The Impact of EU Tariffs on Chinese Electric Vehicle Makers

The news of the European Union imposing higher tariffs of up to 38% on Chinese electric vehicles (EVs) has had a significant impact on the stock market, particularly for EV companies. On the morning following the announcement, shares of Chinese EV makers saw a surge in value. Hong Kong’s Hang Seng index rose by 1.23%, driven primarily by gains in EV stocks. Companies like BYD, Geely, Nio, and Li Auto all saw an increase in their share prices, with BYD being the top gainer with an 8% jump in morning trade. However, state-backed SAIC experienced a decline of more than 2% in response to the news.

The EU’s decision to impose additional tariffs on Chinese EV players with a significant presence in Europe has been met with mixed reactions from the market. BYD will face extra tariffs of 17.4%, while Geely will be subjected to an additional 20% duty. SAIC, on the other hand, will have to pay the highest among the three, with additional duties of 38.1%. In addition to the new tariffs, these companies will still have to deal with the standard 10% duty already in place for imported EVs. The EU’s investigation into Chinese EV makers found that they benefited from “unfair subsidization,” which posed a threat of economic injury to the EU’s EV industry. As a result, the commission decided to impose these tariffs in an effort to level the playing field.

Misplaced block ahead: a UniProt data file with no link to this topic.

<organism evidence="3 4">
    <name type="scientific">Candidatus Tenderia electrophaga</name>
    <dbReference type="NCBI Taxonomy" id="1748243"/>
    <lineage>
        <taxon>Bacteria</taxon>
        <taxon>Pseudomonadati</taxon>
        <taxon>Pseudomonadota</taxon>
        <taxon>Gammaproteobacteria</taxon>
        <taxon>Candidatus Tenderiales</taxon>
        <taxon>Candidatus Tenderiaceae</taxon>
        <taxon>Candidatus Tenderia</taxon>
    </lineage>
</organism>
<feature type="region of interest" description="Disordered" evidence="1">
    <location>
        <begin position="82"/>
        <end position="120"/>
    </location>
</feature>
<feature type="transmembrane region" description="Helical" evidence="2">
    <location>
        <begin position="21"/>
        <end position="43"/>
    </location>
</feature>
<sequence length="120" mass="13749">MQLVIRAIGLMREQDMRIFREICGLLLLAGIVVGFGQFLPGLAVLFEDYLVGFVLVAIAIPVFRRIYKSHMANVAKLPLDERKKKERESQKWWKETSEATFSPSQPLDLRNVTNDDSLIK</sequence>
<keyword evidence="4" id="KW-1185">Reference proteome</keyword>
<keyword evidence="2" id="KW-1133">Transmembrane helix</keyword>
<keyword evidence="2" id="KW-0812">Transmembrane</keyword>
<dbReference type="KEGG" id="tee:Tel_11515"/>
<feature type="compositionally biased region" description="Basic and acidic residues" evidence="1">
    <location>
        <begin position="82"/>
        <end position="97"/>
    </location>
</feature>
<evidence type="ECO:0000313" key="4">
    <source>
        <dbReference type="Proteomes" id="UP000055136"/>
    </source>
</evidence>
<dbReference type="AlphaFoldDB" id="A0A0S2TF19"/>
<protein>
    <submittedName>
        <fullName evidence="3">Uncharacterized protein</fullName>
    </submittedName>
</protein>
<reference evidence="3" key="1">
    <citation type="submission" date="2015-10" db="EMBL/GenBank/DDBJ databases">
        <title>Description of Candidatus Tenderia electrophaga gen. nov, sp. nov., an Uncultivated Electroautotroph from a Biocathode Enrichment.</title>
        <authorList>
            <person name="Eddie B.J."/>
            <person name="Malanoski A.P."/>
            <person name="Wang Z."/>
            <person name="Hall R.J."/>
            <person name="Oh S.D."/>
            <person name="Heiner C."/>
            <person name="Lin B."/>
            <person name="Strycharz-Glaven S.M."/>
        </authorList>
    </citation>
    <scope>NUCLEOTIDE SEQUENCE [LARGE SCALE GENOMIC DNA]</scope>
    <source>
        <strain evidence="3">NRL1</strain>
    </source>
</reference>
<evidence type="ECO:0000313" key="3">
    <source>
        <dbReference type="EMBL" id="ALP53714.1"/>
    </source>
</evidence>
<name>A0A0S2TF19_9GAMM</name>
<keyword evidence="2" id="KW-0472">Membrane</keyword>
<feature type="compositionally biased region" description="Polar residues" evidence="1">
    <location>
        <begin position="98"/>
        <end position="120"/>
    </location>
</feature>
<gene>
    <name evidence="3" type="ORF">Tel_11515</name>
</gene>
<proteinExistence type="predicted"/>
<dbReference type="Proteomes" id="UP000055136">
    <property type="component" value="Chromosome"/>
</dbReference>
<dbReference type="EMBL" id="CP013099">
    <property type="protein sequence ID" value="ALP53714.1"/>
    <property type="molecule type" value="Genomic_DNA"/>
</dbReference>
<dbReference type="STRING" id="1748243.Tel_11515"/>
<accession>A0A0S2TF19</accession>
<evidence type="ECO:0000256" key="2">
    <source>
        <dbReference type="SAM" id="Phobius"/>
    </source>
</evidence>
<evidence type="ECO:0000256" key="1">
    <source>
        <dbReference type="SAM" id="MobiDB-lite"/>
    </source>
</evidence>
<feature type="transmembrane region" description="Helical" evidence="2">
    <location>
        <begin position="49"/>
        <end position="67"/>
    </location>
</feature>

It is worth noting that the EU tariffs on Chinese EVs are seen as more modest compared to the tariffs imposed by the United States. While the EU’s duties range from 17.4% to 38.1%, the US has implemented stiff tariffs of 100% on Chinese EV imports, recently increased from 25% by the Biden administration. Despite the differences in tariff rates, the market expected the EU tariffs to be around 20%-25%, making the actual figures in line with expectations. According to Vincent Sun, an equity analyst at Morningstar, the EU’s move comes after a probe initiated in October and is meant to address what the commission sees as unfair practices in the industry.

The implications of the EU tariffs on Chinese EV firms could be significant, especially for those heavily reliant on European markets. Companies that cooperated in the investigation but were not sampled will face 21% in extra tariffs, while those that did not cooperate will face the highest rate of 38.1%. The commission has made it clear that these duties are provisional and will only become definitive if discussions with Chinese authorities do not yield a resolution by July 4. In the meantime, Chinese state-backed SAIC has been singled out for having the maximum tariff rate, prompting speculation that the EU is pressuring the company to establish a production facility within Europe to avoid further tariffs.

The EU’s decision to impose higher tariffs on Chinese EV makers has triggered a mix of reactions in the market. While some companies have seen their stock prices rise in response to the news, others have experienced a decline. The impact of these tariffs on the industry remains to be seen, but it is clear that the EU is taking steps to address what it perceives as unfair practices in the EV sector. As the situation continues to evolve, companies will need to adapt to the new regulatory environment and find ways to navigate the changing landscape of international trade.


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